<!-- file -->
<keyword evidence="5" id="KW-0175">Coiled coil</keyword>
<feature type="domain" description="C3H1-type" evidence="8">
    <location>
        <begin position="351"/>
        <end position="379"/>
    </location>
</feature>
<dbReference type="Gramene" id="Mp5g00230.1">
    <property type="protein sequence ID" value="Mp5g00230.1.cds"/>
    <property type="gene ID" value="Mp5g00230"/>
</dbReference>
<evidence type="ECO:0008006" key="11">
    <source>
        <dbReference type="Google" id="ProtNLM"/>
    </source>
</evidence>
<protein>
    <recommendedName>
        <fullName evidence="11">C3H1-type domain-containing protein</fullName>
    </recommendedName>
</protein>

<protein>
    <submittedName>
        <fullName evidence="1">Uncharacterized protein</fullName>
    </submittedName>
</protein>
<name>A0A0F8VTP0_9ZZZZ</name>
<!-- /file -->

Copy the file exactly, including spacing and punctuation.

<keyword evidence="5" id="KW-0175">Coiled coil</keyword>
<feature type="domain" description="C3H1-type" evidence="8">
    <location>
        <begin position="351"/>
        <end position="379"/>
    </location>
</feature>
<dbReference type="Gramene" id="Mp5g00230.1">
    <property type="protein sequence ID" value="Mp5g00230.1.cds"/>
    <property type="gene ID" value="Mp5g00230"/>
</dbReference>
<evidence type="ECO:0008006" key="11">
    <source>
        <dbReference type="Google" id="ProtNLM"/>
    </source>
</evidence>
<protein>
    <recommendedName>
        <fullName evidence="11">C3H1-type domain-containing protein</fullName>
    </recommendedName>
</protein>

<protein>
    <submittedName>
        <fullName evidence="1">Uncharacterized protein</fullName>
    </submittedName>
</protein>
<name>A0A0F8VTP0_9ZZZZ</name>